Ross Stores (NASDAQ:ROST) is an off-price apparel and home fashion chain, which has over 1,000 locations across 33 states in the United States, the District of Columbia and Guam. Ross Stores offers name brand and designer apparel, accessories, footwear and home fashions at a significant discount of 20% to 60% compared to the regular price of department and specialty stores. After giving huge discounts to its customers, is Ross really making money? Let's find out by checking its fundamentals.
~ Ross Stores Fundamental Analysis ~
The data for the fundamental analysis is taken from Morningstar.
Earnings Per Share
The negative EPS rate between 2004 and 2005 can be seen as an anomaly. What's important is the trend. The EPS actually grew at a compounded annual growth rate (OTCPK:CAGR) of 18.3% over the last 10 years. However, EPS doesn't tell the whole story. If the company is buying back shares and thereby reducing the outstanding share count, the EPS will increase whether sales grew or not. We want to make sure Ross Stores is making lots of sales. So, let's take a look at its revenue, too.
The compounded annual growth rate of Ross's revenue over the 10 years is 10.41%.
"While earnings and sales can be tweaked to make it look better, cash is either there or it's not." - Eddie Herring in his article referenced at the end
The amount of cash that's generated from operating activities is used to maintain and grow the business. Ross can use this cash to replace old equipment, or buy a warehouse to store more inventory. These expenses (really, they're investments) are recorded in the capital spending line. Subtracting that from the cash from operations, we get the free cash flow.
"Free cash flow is important because it allows a company to pursue opportunities that enhance shareholder value. Without cash, it's tough to develop new products, make acquisitions, pay dividends and reduce debt." - Investopedia
Because the free cash flow per share is missing for 2003, I decided to calculate the CAGR over 9 years instead of 10 for both the FCF and FCF per share.
CAGR for free cash flow came in at 11.51%, and CAGR for FCF per share came in at 15.92%. Because outstanding shares were reduced by 27.9% over 10 Years due to buybacks, it is expected that the CAGR for FCF per share will be greater than the CAGR for free cash flow.
The operating margin dropped between 2005 and 2009. Perhaps Ross was fending off competitors during those times. The drop between 2008 and 2009 was at least partly due to the financial crisis. It's nice to see that in the past few years, the operating margin has picked up again in an uptrend.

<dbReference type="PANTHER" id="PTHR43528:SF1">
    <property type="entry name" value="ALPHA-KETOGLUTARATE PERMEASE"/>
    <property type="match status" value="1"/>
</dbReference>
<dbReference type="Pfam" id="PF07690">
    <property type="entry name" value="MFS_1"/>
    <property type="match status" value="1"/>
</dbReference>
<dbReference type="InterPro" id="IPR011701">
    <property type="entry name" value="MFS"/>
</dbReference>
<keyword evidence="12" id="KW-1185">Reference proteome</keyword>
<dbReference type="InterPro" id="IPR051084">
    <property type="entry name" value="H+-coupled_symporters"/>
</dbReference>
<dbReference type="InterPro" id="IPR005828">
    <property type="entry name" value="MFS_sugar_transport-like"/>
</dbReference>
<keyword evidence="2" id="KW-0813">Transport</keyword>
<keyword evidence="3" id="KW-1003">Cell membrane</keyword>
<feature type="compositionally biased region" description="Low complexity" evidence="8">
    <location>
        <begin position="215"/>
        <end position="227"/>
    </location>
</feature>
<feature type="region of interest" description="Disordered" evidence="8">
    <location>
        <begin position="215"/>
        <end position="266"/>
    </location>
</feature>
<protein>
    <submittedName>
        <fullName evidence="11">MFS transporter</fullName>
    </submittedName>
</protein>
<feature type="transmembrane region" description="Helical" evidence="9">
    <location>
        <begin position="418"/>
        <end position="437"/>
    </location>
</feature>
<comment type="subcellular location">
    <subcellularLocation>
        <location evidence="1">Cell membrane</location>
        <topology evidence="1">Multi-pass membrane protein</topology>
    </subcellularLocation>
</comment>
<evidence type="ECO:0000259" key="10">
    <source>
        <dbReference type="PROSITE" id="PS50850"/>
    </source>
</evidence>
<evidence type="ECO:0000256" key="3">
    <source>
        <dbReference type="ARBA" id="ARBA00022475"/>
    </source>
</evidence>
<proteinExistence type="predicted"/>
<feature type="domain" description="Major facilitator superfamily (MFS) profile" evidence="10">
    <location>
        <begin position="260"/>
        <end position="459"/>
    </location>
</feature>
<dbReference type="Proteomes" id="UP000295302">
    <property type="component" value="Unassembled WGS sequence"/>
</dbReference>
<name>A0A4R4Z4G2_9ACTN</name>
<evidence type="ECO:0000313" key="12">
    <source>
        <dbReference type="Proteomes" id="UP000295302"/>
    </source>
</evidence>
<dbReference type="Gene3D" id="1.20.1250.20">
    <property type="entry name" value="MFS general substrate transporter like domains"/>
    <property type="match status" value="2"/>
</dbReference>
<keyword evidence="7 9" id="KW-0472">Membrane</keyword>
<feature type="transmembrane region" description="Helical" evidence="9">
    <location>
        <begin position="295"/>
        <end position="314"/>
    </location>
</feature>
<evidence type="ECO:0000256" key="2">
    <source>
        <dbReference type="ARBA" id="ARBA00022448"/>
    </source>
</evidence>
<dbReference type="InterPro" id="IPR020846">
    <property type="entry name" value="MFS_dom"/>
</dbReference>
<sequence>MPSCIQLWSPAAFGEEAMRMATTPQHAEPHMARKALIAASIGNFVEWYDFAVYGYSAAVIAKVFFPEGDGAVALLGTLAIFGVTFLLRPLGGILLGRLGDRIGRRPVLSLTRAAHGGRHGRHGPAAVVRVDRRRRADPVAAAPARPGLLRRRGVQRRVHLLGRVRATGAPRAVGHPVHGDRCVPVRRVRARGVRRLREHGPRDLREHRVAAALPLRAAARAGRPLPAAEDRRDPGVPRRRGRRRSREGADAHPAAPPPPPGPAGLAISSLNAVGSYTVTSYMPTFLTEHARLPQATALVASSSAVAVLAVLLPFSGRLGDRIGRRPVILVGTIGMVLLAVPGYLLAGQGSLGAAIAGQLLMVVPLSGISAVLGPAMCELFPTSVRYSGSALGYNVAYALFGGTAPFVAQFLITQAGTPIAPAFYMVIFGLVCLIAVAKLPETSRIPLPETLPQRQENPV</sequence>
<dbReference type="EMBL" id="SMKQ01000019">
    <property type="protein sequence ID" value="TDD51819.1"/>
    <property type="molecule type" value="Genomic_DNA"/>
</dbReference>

Stellar Dividend Growth
With Ross Stores growing its profits, is it returning value to its shareholders in terms of dividends? Although currently yielding only 1.18%, Ross Stores' dividend growth has been amazing. Over 8 years, it averaged an annual growth of 27.39%. The lowest dividend growth rate of 15.79% was between 2008 and 2009 during the financial crisis. Actually, that double digit dividend growth rate is nothing to sneeze at, as that's miles away from the inflation rate of ~3%. The graph below shows Ross Stores has been consistently raising its dividends.
It's reassuring to see that its payout ratio has been under 17% for the last 10 years, so Ross has ample cash to pay its quarterly dividends. As Ross is still growing (being ~2.5 times smaller than its biggest competitor, The TJX Companies (NYSE:TJX), by market cap), that warrants its payout ratio to be low, so that more cash could be used to grow its business.
Ross Stores' debt-to-capital is only 8%, and it has a current ratio of 1.5. So, its debt is very manageable.
The graph above illustrates that the returns of Ross Stores have been overall positive. In fact, an initial investment of $1,000 in the company shares 15 years ago would be worth $11,905 today. That is an annualized rate of return of 19.1%, which is much higher than the average return of 6 - 7%.
To add to the excitement, with the recent pullback, the company is now slightly undervalued. As shown in the FAST Graph, the (black) price line is slightly below the (orange) earnings line.
The estimated total return in FAST Graph for the next 5 years is ~13% annually. This is not as great a return as if you bought the shares 5 years ago, but still a good investment to be in to get some exposure in the Retail (Apparel) industry.
All is not rosy for Ross Stores. It continues to face fierce competition from its peers, including TJX and Kohl's (NYSE:KSS). Particularly, TJX has a far greater reach than Ross Stores. TJX has more than 2900 in over 6 countries. And I don't think it's a coincident that just like Ross Stores, TJX also prices merchandise 20% - 60% lower than the regular price of department and specialty stores. However, both the TJX Companies and Kohl's have a lower TTM operating margin than Ross Stores. So it shows that Ross may have some pricing power.
Please use this article for informational purposes only, and do due diligence before buying or selling.
I actually based the fundamental analysis method on how Eddie Herring's was analyzing Microsoft in his recent article, "Avoiding Tunnel Vision In your Dividend Growth Investing" based on Morningstar data. Thanks Eddie!
Disclosure: I am long ROST. I wrote this article myself, and it expresses my own opinions. I am not receiving compensation for it (other than from Seeking Alpha). I have no business relationship with any company whose stock is mentioned in this article.
Additional disclosure: I picked up some shares of Ross Stores this week.